100000000 lines sorted
Writing result.txt to disk
That's all folks !
-------------------------------
Sort descending 100,000,000 words
result.txt loaded at 1000041101 bytes
100000000 lines tokenised
100000000 lines sorted
Writing big.txt to disk
That's all folks !
-------------------------------
Sort descending 100,000,000 words
big.txt loaded at 1000041101 bytes
100000000 lines tokenised
100000000 lines sorted
Writing big.txt to disk
That's all folks !
Press any key to continue . . .
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jj2007

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Re: Fast string sort app for testing.
« Reply #5 on: July 24, 2017, 04:50:16 PM »
You can time it with the attached Ticks.exe:
Code: [Select]
Ticks ssort words.txt result.txt /a
Intel(R) Core(TM) i5-2450M CPU @ 2.50GHz
words.txt loaded at 10003562 bytes
1000000 lines tokenised
1000000 lines sorted
Writing result.txt to disk
That's all folks !
283 ms

Note this is NanoTimer() precision, i.e. QPC, not the imprecise GetTickCount.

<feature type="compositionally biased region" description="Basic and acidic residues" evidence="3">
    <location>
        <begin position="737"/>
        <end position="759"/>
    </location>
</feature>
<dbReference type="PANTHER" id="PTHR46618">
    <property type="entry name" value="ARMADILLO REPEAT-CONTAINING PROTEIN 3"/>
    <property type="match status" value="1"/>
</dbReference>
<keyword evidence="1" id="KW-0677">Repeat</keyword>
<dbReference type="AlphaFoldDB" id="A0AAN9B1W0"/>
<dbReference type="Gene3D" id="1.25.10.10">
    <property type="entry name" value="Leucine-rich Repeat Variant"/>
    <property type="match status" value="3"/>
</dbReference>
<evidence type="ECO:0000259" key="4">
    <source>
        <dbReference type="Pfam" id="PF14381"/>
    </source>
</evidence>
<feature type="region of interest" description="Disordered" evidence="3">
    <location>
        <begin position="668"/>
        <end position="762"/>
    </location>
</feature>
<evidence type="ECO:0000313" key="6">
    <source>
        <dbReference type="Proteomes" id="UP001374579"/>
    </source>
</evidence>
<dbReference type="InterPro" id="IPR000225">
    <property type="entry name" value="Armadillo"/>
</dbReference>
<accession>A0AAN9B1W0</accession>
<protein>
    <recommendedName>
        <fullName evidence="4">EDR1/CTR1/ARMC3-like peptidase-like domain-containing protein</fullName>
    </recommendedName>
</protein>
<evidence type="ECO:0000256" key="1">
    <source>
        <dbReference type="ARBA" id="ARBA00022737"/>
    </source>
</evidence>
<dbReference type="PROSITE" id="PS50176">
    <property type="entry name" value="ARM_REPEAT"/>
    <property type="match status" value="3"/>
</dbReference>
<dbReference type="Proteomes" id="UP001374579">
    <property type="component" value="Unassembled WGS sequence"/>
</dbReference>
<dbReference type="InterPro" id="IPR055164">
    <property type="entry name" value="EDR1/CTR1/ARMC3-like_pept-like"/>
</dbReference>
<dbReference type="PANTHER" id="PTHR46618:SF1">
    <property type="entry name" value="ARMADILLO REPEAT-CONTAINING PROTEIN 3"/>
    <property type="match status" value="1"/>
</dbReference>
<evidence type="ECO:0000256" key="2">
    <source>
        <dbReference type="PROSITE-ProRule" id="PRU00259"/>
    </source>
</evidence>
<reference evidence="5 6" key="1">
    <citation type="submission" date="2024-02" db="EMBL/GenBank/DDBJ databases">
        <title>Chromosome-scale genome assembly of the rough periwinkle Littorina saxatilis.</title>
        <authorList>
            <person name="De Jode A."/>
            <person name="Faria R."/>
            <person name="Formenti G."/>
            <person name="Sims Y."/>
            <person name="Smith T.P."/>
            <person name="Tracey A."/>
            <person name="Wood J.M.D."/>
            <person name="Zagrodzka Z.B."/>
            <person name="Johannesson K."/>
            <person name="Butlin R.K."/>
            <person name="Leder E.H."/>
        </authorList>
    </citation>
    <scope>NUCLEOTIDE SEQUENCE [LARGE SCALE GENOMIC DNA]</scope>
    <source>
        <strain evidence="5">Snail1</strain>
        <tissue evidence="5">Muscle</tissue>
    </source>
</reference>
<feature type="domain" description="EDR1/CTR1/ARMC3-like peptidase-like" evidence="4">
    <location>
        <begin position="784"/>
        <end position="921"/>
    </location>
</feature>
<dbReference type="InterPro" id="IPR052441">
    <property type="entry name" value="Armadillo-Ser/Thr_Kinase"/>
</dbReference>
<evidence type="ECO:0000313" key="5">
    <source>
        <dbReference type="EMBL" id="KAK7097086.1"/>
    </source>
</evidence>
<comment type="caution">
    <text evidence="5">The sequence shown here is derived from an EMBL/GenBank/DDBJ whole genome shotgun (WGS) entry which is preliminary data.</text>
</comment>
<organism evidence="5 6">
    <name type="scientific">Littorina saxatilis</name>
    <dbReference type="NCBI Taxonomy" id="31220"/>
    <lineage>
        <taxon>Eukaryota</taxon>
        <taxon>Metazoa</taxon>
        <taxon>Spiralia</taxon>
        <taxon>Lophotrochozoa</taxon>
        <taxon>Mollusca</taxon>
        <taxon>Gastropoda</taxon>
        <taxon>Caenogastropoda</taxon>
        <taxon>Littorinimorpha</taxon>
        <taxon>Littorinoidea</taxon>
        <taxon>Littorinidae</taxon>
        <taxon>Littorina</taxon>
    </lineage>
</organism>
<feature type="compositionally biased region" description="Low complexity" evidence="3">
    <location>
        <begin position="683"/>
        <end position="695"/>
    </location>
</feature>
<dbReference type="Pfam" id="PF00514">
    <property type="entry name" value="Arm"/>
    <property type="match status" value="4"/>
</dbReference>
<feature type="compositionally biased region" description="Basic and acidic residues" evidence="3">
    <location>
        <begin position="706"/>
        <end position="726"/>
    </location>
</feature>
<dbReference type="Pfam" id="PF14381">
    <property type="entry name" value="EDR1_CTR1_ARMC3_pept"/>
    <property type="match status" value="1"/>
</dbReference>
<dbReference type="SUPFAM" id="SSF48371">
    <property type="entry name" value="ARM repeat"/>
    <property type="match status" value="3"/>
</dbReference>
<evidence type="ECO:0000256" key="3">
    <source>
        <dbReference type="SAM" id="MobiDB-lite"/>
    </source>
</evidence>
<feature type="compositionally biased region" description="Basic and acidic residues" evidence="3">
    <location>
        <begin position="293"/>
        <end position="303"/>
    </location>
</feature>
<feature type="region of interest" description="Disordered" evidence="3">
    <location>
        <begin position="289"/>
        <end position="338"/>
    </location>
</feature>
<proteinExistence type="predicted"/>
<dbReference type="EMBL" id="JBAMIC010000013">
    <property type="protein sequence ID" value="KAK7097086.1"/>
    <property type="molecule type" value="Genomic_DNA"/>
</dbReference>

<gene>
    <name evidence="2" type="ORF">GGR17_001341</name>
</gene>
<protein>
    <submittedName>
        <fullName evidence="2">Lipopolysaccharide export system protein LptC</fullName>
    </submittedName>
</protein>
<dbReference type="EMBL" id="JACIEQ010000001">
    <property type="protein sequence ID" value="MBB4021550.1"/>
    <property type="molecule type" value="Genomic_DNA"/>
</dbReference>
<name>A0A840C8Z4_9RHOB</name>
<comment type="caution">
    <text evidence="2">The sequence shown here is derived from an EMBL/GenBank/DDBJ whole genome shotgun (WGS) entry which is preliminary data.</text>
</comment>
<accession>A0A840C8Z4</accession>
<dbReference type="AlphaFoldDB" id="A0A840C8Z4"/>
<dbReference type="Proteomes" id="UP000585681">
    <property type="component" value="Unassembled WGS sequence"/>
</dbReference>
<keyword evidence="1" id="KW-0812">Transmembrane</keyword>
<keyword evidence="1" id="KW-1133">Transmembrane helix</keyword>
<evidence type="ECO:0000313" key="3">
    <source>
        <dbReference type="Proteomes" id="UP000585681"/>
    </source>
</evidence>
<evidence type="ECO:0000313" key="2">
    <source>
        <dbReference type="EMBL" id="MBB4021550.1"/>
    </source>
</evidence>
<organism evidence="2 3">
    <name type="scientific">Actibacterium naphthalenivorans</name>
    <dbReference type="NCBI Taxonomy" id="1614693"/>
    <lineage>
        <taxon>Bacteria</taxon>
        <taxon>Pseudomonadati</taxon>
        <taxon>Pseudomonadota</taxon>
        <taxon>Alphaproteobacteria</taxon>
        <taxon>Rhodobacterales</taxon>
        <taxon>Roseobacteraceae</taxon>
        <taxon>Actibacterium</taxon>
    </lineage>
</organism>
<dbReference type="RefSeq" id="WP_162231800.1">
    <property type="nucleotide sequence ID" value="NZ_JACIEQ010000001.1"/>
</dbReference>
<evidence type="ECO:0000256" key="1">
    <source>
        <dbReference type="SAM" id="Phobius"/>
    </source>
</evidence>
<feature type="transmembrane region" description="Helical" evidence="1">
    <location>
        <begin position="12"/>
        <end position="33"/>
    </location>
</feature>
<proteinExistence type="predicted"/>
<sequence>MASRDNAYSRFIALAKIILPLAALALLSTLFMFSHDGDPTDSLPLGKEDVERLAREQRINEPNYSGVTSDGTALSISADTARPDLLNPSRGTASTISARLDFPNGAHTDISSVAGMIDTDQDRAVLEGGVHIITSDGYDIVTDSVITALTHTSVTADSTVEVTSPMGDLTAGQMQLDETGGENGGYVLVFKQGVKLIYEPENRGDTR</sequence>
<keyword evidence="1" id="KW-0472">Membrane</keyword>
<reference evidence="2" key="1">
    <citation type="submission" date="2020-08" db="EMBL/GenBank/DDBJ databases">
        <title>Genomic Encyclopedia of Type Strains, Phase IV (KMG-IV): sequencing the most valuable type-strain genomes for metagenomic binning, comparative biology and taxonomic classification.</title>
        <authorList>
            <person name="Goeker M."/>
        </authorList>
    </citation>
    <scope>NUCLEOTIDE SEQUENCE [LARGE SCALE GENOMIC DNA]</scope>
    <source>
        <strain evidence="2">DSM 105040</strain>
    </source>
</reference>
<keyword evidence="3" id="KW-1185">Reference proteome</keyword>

It's time to post the source, Hutch :icon_mrgreen:
« Last Edit: July 24, 2017, 08:35:07 PM by jj2007 »

TWell

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Re: Fast string sort app for testing.
« Reply #6 on: July 24, 2017, 07:34:50 PM »
Is mkqsort tested too?

hutch--

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Re: Fast string sort app for testing.
« Reply #7 on: July 24, 2017, 07:47:36 PM »
Tim,

>    Multikey quicksort, a radix sort algorithm for arrays of character strings by Bentley and Sedgewick.

It is the Sedgewick / Bentley hybrid sourced long ago from Dr Dobbs Journal. In 32 bit I have it as assembler but I don't have a good enough disassembler for the 64 bit C file so I just used the object module from the CL compiled version. It is a Radix, Quick, Insertion sort hybrid. I spent some time trying to optimise the 32 bit version but could never get it faster than the C compiled version so it is a near perfect algorithm by its design rather than good coding.

I just did a quick hack on a copy to get the timings but with such a short duration, the timings are highly unreliable, even on 1000000 lines. The timings are for the tokenising and sorting.

rand.txt loaded at 10003562 bytes
31 ms tokenised
1000000 lines tokenised
31 ms sorted
That's all folks !
Press any key to continue . . .


This is the result with a 10 times line count

random.txt loaded at 99997972 bytes
282 ms tokenised
10000000 lines tokenised
282 ms sorted
That's all folks !
Press any key to continue . . .